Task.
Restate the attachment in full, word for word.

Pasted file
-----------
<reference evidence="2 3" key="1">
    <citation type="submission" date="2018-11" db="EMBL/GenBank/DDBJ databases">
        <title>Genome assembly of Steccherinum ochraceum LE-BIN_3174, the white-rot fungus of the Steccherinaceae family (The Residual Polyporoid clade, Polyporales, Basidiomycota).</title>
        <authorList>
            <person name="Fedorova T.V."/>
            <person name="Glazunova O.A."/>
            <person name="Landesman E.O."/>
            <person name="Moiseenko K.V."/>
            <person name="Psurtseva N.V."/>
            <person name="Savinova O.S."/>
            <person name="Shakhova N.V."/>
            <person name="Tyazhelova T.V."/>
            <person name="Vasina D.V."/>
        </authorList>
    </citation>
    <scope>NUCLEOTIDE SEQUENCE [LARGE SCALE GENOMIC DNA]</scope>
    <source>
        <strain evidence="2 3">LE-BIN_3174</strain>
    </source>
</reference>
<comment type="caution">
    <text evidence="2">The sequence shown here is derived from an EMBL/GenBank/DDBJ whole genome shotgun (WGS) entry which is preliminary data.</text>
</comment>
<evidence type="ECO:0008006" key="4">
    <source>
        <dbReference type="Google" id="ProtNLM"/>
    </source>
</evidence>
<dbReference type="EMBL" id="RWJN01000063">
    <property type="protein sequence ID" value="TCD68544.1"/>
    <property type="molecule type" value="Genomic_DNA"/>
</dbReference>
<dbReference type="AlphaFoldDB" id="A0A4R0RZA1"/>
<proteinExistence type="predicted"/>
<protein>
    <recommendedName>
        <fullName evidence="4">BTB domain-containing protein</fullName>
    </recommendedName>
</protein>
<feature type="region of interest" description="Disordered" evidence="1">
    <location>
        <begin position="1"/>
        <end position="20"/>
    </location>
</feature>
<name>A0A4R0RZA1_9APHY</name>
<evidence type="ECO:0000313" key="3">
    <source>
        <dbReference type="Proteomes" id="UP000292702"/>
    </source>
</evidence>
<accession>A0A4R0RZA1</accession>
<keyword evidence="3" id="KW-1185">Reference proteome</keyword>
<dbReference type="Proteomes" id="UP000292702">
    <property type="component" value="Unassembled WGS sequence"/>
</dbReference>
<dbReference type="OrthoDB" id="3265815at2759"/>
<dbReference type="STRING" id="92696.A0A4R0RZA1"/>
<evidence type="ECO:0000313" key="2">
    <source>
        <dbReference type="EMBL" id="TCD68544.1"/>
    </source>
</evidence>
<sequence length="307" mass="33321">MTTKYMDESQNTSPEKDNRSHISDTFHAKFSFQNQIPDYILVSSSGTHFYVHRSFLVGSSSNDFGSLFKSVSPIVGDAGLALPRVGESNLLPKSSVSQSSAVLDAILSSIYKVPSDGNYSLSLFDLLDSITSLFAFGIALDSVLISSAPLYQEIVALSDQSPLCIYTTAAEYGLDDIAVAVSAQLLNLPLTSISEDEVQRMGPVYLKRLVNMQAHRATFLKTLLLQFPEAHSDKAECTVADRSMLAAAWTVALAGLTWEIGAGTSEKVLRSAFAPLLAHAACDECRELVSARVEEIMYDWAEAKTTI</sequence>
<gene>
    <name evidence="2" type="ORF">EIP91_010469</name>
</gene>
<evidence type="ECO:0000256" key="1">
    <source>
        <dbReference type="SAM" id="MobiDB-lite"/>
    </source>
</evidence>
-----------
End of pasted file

<reference evidence="2 3" key="1">
    <citation type="submission" date="2018-11" db="EMBL/GenBank/DDBJ databases">
        <title>Genome assembly of Steccherinum ochraceum LE-BIN_3174, the white-rot fungus of the Steccherinaceae family (The Residual Polyporoid clade, Polyporales, Basidiomycota).</title>
        <authorList>
            <person name="Fedorova T.V."/>
            <person name="Glazunova O.A."/>
            <person name="Landesman E.O."/>
            <person name="Moiseenko K.V."/>
            <person name="Psurtseva N.V."/>
            <person name="Savinova O.S."/>
            <person name="Shakhova N.V."/>
            <person name="Tyazhelova T.V."/>
            <person name="Vasina D.V."/>
        </authorList>
    </citation>
    <scope>NUCLEOTIDE SEQUENCE [LARGE SCALE GENOMIC DNA]</scope>
    <source>
        <strain evidence="2 3">LE-BIN_3174</strain>
    </source>
</reference>
<comment type="caution">
    <text evidence="2">The sequence shown here is derived from an EMBL/GenBank/DDBJ whole genome shotgun (WGS) entry which is preliminary data.</text>
</comment>
<evidence type="ECO:0008006" key="4">
    <source>
        <dbReference type="Google" id="ProtNLM"/>
    </source>
</evidence>
<dbReference type="EMBL" id="RWJN01000063">
    <property type="protein sequence ID" value="TCD68544.1"/>
    <property type="molecule type" value="Genomic_DNA"/>
</dbReference>
<dbReference type="AlphaFoldDB" id="A0A4R0RZA1"/>
<proteinExistence type="predicted"/>
<protein>
    <recommendedName>
        <fullName evidence="4">BTB domain-containing protein</fullName>
    </recommendedName>
</protein>
<feature type="region of interest" description="Disordered" evidence="1">
    <location>
        <begin position="1"/>
        <end position="20"/>
    </location>
</feature>
<name>A0A4R0RZA1_9APHY</name>
<evidence type="ECO:0000313" key="3">
    <source>
        <dbReference type="Proteomes" id="UP000292702"/>
    </source>
</evidence>
<accession>A0A4R0RZA1</accession>
<keyword evidence="3" id="KW-1185">Reference proteome</keyword>
<dbReference type="Proteomes" id="UP000292702">
    <property type="component" value="Unassembled WGS sequence"/>
</dbReference>
<dbReference type="OrthoDB" id="3265815at2759"/>
<dbReference type="STRING" id="92696.A0A4R0RZA1"/>
<evidence type="ECO:0000313" key="2">
    <source>
        <dbReference type="EMBL" id="TCD68544.1"/>
    </source>
</evidence>
<sequence length="307" mass="33321">MTTKYMDESQNTSPEKDNRSHISDTFHAKFSFQNQIPDYILVSSSGTHFYVHRSFLVGSSSNDFGSLFKSVSPIVGDAGLALPRVGESNLLPKSSVSQSSAVLDAILSSIYKVPSDGNYSLSLFDLLDSITSLFAFGIALDSVLISSAPLYQEIVALSDQSPLCIYTTAAEYGLDDIAVAVSAQLLNLPLTSISEDEVQRMGPVYLKRLVNMQAHRATFLKTLLLQFPEAHSDKAECTVADRSMLAAAWTVALAGLTWEIGAGTSEKVLRSAFAPLLAHAACDECRELVSARVEEIMYDWAEAKTTI</sequence>
<gene>
    <name evidence="2" type="ORF">EIP91_010469</name>
</gene>
<evidence type="ECO:0000256" key="1">
    <source>
        <dbReference type="SAM" id="MobiDB-lite"/>
    </source>
</evidence>